NSF also collects workforce-related data on individuals with bachelor's and master's degrees in science and engineering fields, as part of the biennial National Survey of Recent College Graduates (NSRCG) and the National Survey of College Graduates (NSCG).93 Data at all degree levels have been merged recently into a database called SESTAT, which is accessible from the Web site.

In addition to the surveys of individuals described thus far, NSF annually collects institutional-level data on enrollments and degrees from the baccalaureate and above in science and engineering at U.S. universities. These data are available in a database called CASPAR, which is accessible from the Web site.

The National Center for Education Statistics focuses on enrollments, degrees, faculty counts, and numerous other statistics on the status of the educational enterprise in the United States.94 The annual Digest of Education Statistics, available on their Web site, contains voluminous data. NCES also sponsors periodic longitudinal surveys that follow up on the work experiences of samples of selected cohorts of high school and college students.

The Bureau of Labor Statistics provides employment data and outlooks based primarily on data collected from employers and extrapolated into the future BLS data are not usually sorted by degree level or degree field, since the reporting burden on employers would be somewhat onerous.95 BLS is planning a national job vacancy survey in 1999 for the first time in this country.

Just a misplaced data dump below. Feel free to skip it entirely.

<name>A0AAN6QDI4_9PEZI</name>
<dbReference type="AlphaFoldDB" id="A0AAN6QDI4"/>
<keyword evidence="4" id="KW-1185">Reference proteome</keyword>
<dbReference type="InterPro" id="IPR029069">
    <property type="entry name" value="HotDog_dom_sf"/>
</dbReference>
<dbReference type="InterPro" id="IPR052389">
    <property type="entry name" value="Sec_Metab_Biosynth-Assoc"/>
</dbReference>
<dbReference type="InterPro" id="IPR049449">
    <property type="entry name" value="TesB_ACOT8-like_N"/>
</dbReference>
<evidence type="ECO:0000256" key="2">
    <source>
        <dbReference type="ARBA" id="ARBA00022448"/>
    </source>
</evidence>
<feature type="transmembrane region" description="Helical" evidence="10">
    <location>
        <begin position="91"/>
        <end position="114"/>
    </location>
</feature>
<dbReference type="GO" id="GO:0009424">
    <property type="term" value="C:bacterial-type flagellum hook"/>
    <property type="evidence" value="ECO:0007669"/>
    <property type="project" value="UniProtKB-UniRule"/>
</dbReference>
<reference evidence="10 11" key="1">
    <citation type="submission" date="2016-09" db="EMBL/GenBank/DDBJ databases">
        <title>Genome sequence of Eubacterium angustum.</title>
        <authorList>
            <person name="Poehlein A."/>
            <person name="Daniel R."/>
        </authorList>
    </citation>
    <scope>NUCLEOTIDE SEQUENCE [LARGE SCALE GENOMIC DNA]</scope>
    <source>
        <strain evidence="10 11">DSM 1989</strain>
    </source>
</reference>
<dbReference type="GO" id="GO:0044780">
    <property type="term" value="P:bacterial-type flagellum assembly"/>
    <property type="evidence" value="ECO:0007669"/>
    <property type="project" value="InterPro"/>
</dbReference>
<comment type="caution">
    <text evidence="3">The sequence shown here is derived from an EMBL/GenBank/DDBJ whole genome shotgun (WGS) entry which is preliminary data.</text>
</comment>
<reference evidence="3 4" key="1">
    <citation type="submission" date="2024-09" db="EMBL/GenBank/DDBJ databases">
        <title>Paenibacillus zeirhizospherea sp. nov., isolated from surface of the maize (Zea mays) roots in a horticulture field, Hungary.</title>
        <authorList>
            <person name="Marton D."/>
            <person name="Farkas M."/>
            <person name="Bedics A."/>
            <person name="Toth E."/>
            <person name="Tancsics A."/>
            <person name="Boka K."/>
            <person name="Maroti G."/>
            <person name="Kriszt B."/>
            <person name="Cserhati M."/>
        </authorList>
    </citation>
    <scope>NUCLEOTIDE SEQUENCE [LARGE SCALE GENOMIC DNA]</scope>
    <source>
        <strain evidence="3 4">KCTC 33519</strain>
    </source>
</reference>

Professional society data. The Computing Research Association (CRA) conducts an annual survey of Ph.D.-granting departments in computer science and computer engineering to ascertain enrollments, degrees, faculty size and salaries, as well as the placement of doctoral graduates as reported by departments.96

The Engineering Workforce Commission of the American Association of Engineering Societies collects data on enrollments, degrees, and salaries of engineers at all degree levels.97

The American Society for Engineering Education surveyed the employment experiences of recent engineering doctorates as part of an NSF-funded CPST project on outcomes of doctorates.98 CPST also coordinated a comparable survey of computer science doctorates.99 The National Association of Colleges and Employers (formerly the College Placement Council) collects data from college and university placement/career centers covering job and salary offers made to new graduates, primarily at the baccalaureate level.100